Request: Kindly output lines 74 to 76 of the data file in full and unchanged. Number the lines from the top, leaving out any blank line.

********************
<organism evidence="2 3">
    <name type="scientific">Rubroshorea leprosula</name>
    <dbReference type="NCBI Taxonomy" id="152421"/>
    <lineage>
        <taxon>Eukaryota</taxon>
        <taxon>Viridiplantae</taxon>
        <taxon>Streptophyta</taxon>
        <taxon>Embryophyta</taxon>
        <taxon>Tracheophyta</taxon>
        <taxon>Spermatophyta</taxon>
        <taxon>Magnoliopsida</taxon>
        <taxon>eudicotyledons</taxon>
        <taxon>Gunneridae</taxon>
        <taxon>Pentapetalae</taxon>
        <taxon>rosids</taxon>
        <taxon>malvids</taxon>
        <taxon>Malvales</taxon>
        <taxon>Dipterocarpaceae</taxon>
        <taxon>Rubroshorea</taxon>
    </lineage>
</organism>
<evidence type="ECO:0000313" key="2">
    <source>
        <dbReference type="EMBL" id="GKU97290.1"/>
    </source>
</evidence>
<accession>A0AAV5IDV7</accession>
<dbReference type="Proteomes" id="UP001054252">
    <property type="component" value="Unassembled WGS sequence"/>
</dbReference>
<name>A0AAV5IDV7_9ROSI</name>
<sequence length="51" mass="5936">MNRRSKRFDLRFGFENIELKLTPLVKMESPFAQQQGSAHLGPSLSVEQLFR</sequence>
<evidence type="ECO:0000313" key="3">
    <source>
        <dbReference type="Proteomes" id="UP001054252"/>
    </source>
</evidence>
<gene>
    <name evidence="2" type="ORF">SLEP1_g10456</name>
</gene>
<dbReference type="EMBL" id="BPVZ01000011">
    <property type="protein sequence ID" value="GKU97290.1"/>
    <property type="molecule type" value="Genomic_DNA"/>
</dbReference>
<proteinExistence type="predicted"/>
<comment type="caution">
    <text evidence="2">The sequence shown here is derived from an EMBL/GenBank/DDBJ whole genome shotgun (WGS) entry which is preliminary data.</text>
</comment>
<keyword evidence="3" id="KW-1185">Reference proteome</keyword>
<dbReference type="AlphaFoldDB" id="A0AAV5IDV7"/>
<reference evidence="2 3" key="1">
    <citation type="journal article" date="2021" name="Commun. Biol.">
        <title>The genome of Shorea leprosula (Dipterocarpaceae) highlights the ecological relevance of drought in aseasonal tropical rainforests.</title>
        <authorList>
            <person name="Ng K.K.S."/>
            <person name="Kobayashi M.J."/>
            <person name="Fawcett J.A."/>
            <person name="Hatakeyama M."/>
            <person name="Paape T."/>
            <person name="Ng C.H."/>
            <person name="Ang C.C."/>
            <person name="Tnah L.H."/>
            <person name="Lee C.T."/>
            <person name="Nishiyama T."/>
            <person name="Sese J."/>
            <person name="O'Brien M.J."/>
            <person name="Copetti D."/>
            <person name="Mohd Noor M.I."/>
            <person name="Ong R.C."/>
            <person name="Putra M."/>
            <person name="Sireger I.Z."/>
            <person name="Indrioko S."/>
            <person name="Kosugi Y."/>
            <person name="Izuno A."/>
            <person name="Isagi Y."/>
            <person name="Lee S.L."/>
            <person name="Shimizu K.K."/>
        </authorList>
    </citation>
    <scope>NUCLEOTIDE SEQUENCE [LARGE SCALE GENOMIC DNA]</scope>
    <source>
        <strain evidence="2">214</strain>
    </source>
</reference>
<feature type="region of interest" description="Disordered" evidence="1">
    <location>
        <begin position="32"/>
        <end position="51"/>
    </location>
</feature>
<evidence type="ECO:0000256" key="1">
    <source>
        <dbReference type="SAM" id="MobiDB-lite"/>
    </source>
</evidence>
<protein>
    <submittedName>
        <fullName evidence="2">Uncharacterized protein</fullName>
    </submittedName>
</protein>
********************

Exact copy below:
            <person name="Izuno A."/>
            <person name="Isagi Y."/>
            <person name="Lee S.L."/>